I am always looking on the web for healthy Halloween ideas, until it dawned on me: I have healthy Halloween ideas!
So in no particular order, here they are...
1. Trade the Treats with a Trick: My kids LOVE Halloween. As soon as my 4 1/2 year old sees a pumpkin, he's asking how long until Halloween. But get this: he has never eaten a single piece of Halloween candy. Never.
I know my brothers are thinking I'm just plain cruel right about now. Here's what we do: we buy a gift or a basket of goodies that they will love. Then when we're done trick or treating, we trade them the gift for their candy. They can't wait to see what they get!
2. Teach Charity: This is a great time to talk about how most children get treats all year long (mine certainly do!), while others rarely do. Give away that candy (or at least some of it) to a program in a disadvantaged community, or a local nursing home. You can send the non-perishable items (think lollipops and smarties) to soldiers overseas. At the very least donate it to the next function you attend.
3. Pick Active Party Games: Go online and look up party games, and stick with active ones. My preschoolers (up through 6 years old) will be doing rolling pumpkin races and a glow stick hunt after dark. Flashlight tag anyone? Of course, make sure that costumes aren't too restrictive, and that there is ample lighting to prevent a bad fall.
4. Eat Seasonally: It's one way you stay healthy all year long, why not now? Think apples and pumpkin, and you can't go wrong. We will be having make-your-own "candied" apples using this chocolate recipe and a modified version of a caramel recipe. Then there will be chopped nuts to roll them in. We have a spice cookie recipe using protein-rich flours that we like. We'll make those with festive cookie cutters. Local apple cider is always a big hit - put it in a crockpot with cloves and other yummy spices for a really special treat. Pumpkin muffins like these with frosting instead of cupcakes are also an option. Apple chips, roasted pumpkin seeds, or these crockpot baked apples are other options.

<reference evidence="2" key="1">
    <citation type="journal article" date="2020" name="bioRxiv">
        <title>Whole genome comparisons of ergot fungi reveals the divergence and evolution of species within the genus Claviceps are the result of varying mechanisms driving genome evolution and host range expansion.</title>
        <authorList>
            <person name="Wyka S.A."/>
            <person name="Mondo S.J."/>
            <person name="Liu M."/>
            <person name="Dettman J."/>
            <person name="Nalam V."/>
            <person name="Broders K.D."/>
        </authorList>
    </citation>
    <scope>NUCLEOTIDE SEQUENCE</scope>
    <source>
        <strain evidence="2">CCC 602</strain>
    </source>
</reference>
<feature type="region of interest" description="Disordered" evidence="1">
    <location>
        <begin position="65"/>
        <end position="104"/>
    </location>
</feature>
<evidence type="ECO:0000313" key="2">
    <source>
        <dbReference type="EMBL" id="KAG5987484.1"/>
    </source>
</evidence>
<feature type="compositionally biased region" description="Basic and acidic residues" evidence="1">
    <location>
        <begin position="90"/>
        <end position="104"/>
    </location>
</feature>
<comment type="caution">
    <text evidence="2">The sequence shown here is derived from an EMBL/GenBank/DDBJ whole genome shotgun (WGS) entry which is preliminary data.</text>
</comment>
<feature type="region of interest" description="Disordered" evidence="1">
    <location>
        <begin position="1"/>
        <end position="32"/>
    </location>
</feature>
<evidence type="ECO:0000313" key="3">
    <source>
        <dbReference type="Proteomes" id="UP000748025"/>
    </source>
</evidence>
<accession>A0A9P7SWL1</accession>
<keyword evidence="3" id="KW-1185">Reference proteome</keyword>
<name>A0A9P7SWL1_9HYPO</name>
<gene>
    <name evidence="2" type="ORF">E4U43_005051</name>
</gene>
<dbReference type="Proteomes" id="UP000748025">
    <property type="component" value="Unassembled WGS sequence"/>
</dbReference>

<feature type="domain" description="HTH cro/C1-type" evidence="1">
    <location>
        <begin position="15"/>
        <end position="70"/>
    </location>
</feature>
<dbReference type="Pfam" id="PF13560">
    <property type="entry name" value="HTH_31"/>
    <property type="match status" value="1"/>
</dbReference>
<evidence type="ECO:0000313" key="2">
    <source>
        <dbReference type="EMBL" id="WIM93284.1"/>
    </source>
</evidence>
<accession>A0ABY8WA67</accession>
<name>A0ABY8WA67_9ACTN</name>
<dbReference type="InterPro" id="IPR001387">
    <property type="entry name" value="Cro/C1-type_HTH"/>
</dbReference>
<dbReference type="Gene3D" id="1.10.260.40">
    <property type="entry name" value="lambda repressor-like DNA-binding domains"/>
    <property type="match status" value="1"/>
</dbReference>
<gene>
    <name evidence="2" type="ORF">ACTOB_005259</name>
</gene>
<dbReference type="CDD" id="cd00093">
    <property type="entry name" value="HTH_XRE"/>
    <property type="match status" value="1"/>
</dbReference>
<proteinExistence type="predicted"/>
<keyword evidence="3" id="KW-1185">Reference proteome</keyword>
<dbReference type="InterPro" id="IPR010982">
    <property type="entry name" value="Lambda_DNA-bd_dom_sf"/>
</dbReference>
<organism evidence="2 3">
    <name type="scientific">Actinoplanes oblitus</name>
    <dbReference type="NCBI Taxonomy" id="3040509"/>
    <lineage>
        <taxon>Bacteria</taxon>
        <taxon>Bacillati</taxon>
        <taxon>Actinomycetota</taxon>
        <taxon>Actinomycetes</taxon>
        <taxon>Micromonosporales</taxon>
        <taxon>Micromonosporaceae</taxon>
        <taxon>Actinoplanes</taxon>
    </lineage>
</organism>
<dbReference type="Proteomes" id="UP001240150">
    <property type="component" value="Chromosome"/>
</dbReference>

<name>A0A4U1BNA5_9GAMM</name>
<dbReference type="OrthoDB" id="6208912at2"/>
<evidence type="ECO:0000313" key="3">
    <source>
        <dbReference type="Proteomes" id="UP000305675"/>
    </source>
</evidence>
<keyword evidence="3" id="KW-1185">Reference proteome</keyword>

5. Focus on the Fun: No other holiday makes decorating more fun for kids. Kids love decorating pumpkins. This year we're making a huge spider out of black trash bags to hang from the dining room ceiling. I'll make sure I post a picture once we do. Older kids can get very involved in more elaborate spooky decorations. And don't forget the costumes! I think that candy becomes the focus because it's the easiest thing to just throw in a bowl and excite kids. But focusing on convenience is a deterrent from living a healthy life in so many ways, and Halloween is no different.
When we focus on family, community, and fun, every day will be healthier!
PS- My husband and I use the holiday to catch-up with all of our neighbors that we don't visit with often enough. By the time we've hit fewer than a dozen houses, my kids are ready to be done. I'm not sure if this tactic will work well once my children are older, but I love that my kids associate the holiday with a sense of community.
PPS- That cool graphic up top is from this site. You can make your own. I have a frame in my kitchen and I plan to switch-out one of these "wordles" for each holiday/season.
How do you keep Halloween healthy? Share your ideas below...
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